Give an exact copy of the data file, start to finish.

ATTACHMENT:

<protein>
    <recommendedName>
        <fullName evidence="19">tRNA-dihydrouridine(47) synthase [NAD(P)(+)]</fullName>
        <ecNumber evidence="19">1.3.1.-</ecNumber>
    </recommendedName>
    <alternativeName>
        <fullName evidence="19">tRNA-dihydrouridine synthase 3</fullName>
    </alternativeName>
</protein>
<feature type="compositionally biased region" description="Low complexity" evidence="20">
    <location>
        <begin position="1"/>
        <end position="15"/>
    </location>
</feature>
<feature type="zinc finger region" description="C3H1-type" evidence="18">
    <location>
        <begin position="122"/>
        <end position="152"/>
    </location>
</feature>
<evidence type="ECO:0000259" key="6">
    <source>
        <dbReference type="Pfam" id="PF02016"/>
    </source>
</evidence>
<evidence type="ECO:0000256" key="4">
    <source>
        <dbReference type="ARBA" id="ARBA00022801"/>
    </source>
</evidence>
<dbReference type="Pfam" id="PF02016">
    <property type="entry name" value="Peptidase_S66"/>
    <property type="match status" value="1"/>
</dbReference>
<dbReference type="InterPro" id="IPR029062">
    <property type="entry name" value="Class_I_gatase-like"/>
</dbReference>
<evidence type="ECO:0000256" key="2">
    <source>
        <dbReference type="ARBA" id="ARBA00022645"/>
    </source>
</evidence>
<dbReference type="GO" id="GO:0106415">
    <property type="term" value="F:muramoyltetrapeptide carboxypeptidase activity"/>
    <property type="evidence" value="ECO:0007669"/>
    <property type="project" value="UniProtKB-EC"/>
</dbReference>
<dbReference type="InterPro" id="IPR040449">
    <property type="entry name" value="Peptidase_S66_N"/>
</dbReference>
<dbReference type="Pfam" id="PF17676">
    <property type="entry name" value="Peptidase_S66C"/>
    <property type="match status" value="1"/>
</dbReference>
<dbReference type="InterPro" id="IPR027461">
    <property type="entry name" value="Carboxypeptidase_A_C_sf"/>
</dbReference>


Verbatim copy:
<protein>
    <recommendedName>
        <fullName evidence="19">tRNA-dihydrouridine(47) synthase [NAD(P)(+)]</fullName>
        <ecNumber evidence="19">1.3.1.-</ecNumber>
    </recommendedName>
    <alternativeName>
        <fullName evidence="19">tRNA-dihydrouridine synthase 3</fullName>
    </alternativeName>
</protein>
<feature type="compositionally biased region" description="Low complexity" evidence="20">
    <location>
        <begin position="1"/>
        <end position="15"/>
    </location>
</feature>
<feature type="zinc finger region" description="C3H1-type" evidence="18">
    <location>
        <begin position="122"/>
        <end position="152"/>
    </location>
</feature>
<evidence type="ECO:0000259" key="6">
    <source>
        <dbReference type="Pfam" id="PF02016"/>
    </source>
</evidence>
<evidence type="ECO:0000256" key="4">
    <source>
        <dbReference type="ARBA" id="ARBA00022801"/>
    </source>
</evidence>
<dbReference type="Pfam" id="PF02016">
    <property type="entry name" value="Peptidase_S66"/>
    <property type="match status" value="1"/>
</dbReference>
<dbReference type="InterPro" id="IPR029062">
    <property type="entry name" value="Class_I_gatase-like"/>
</dbReference>
<evidence type="ECO:0000256" key="2">
    <source>
        <dbReference type="ARBA" id="ARBA00022645"/>
    </source>
</evidence>
<dbReference type="GO" id="GO:0106415">
    <property type="term" value="F:muramoyltetrapeptide carboxypeptidase activity"/>
    <property type="evidence" value="ECO:0007669"/>
    <property type="project" value="UniProtKB-EC"/>
</dbReference>
<dbReference type="InterPro" id="IPR040449">
    <property type="entry name" value="Peptidase_S66_N"/>
</dbReference>
<dbReference type="Pfam" id="PF17676">
    <property type="entry name" value="Peptidase_S66C"/>
    <property type="match status" value="1"/>
</dbReference>
<dbReference type="InterPro" id="IPR027461">
    <property type="entry name" value="Carboxypeptidase_A_C_sf"/>
</dbReference>